Business bank and patient funding would help NE
If there was ever a good example of demand, it’s a room full of people eager to learn how they can access loan funding from the North East Local Enterprise Partnership’s Growing Places Fund.
My last column dealt with the fund - and I’d like to remind everyone that you have until 9 November to get your application in for the monies available. Check out the LEP’s web site for details www.nelep.co.uk
Sticking with the funding theme, it is interesting to see the Guv’nor Sir Mervyn King publicly reiterating what all of us have known for some time that the hobbled banks are holding back the recovery.
Indeed, that is one of the reasons for introducing the Growing Places Fund, to replace some of the funding the banks will not lend because of their heightened fear of risk. Of course, it will be impossible for the Government to make a U-turn and encourage the banks to ease restrictions and lend more so alternatives are required.
One of these would be a national investment bank, the subject of a report published recently by the University of Surrey for leading chartered accountants Kingston Smith.
Their research showed that most SMEs now borrow from family or friends, or re-invest retained profits. 58% of SMEs used just one source of finance to start their business, and 42% rely on only one source of finance to sustain themselves. Banks come a poor third in terms of finance sources. It concludes that SMEs need ‘patient’ capital, finance that is there for the longer term.This is the only way to stimulate and sustain high-growth businesses.
The report calls for a British Business Bank. There is a particularly strong need for property lending as banks can’t lend to the property sector like they have in the past because they have been told to rebuild their balance sheets. This creates a big problem.
We have been too used in the North East region to ‘gap’ funding to bridge the loss between the cost of development and the lower value of the completed development. This was not sustainable and prevents the private sector from investing in the region. Removing this ‘prop’ at a time of austerity creates a challenging position to achieve viable development of commercial space to attract the inward investor and indigenous occupier.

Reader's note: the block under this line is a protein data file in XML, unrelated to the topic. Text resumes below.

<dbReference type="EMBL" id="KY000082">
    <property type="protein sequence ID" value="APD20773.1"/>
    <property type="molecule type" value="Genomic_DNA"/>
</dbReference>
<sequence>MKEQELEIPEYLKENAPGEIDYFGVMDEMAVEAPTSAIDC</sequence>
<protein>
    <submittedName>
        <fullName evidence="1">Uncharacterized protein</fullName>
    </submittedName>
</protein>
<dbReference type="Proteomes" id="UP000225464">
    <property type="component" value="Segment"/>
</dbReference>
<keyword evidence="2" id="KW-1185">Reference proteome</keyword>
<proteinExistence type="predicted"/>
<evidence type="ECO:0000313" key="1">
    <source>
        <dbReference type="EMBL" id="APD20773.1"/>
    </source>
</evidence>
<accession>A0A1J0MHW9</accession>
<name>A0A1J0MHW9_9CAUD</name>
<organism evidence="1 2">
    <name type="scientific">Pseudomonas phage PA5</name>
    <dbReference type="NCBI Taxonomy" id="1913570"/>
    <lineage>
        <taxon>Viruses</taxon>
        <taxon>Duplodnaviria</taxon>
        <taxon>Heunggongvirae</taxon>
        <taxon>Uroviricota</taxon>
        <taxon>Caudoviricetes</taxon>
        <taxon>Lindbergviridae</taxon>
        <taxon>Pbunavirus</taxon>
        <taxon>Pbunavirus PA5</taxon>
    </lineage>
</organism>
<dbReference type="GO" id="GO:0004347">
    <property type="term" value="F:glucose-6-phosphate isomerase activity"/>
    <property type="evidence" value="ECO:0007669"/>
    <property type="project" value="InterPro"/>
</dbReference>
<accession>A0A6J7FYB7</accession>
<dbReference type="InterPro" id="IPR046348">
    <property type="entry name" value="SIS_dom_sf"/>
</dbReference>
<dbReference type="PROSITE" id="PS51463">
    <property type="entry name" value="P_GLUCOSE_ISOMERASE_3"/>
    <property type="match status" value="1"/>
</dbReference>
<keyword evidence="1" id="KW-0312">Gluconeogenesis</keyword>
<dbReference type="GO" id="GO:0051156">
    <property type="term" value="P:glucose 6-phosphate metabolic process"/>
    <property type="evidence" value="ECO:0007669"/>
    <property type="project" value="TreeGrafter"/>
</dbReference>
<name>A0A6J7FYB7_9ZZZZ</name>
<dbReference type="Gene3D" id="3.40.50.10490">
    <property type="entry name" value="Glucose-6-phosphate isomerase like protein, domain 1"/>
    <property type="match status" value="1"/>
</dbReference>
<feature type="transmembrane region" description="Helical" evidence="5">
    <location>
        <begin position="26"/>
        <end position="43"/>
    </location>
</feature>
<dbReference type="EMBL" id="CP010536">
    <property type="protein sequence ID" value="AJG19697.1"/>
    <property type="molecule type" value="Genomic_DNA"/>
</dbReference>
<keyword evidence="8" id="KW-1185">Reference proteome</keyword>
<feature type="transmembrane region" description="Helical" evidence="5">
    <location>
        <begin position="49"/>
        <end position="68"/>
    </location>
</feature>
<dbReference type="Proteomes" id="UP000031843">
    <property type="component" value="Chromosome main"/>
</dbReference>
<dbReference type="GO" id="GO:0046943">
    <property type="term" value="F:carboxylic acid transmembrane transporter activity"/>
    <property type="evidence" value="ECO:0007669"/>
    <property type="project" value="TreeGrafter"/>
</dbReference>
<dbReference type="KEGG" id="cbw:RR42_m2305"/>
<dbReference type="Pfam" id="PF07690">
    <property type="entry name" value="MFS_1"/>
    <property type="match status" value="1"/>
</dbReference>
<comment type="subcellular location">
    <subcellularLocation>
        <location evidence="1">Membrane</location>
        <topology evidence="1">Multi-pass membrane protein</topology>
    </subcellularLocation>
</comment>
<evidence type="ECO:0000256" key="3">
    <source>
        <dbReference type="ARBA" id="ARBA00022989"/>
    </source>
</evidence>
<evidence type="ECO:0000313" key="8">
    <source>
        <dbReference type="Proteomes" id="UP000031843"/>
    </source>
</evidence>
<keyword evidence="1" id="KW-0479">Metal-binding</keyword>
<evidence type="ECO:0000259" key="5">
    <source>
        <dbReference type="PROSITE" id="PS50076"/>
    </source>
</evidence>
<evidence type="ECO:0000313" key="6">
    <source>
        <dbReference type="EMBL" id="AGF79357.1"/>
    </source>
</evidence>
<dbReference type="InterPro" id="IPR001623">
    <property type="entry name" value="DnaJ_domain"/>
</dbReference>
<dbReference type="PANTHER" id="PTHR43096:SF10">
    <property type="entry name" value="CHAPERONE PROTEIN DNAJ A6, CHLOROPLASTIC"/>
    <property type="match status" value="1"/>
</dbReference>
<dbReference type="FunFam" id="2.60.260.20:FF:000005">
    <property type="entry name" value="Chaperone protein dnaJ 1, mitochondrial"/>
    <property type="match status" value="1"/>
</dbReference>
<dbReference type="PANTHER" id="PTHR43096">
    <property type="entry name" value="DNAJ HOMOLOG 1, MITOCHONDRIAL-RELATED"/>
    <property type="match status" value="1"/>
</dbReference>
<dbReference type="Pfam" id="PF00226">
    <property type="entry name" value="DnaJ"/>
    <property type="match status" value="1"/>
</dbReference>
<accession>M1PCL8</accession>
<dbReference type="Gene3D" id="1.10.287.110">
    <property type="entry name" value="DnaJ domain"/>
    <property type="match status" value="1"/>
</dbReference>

Creating viable development where there is adequate demand that can charge market rents needs demand in the system. This demand exists for some sectors, for example student accommodation and some retail, but is lacking to varying degrees in other sectors. The result is that no more space is being built speculatively. Even bespoke schemes for particular occupiers are a challenge because the occupiers will need to carry the higher cost on their balance sheets until values grow.
Thus we fall back on the two North East Local Enterprise Partnerships and the cohesive action of the 12 local councils in the region to act to create growth and jobs. This will stimulate demand for space, increase values and in the longer term grow the values sufficiently to make development viable.
But we cannot wait for these ‘market forces’ to work through the system. To do so will leave the region at a disadvantage since we will not be able to provide development for much-needed factories to meet rising demand.
This is not holding out the begging bowl for grants, nor for soft loans, but a call for that ‘patient lending’ that has a long-term view of the region to support the efforts to create growth and jobs. There needs to be a stronger investment strategy that creates this development and has a target to leverage private investment from the banks and investors.
The Growing Places Fund will help, but it is small relative to the need. A Business Bank linked to local asset backed vehicles bringing forward public sector assets, such as council assets, and the region’s pension funds, such as for the Tyne & Wear Pension Fund, that can focus investment in the region would be a significant step forward in the leverage of funding for the private sector.
This was posted in Bdaily's Members' News section by Kevan Carrick .
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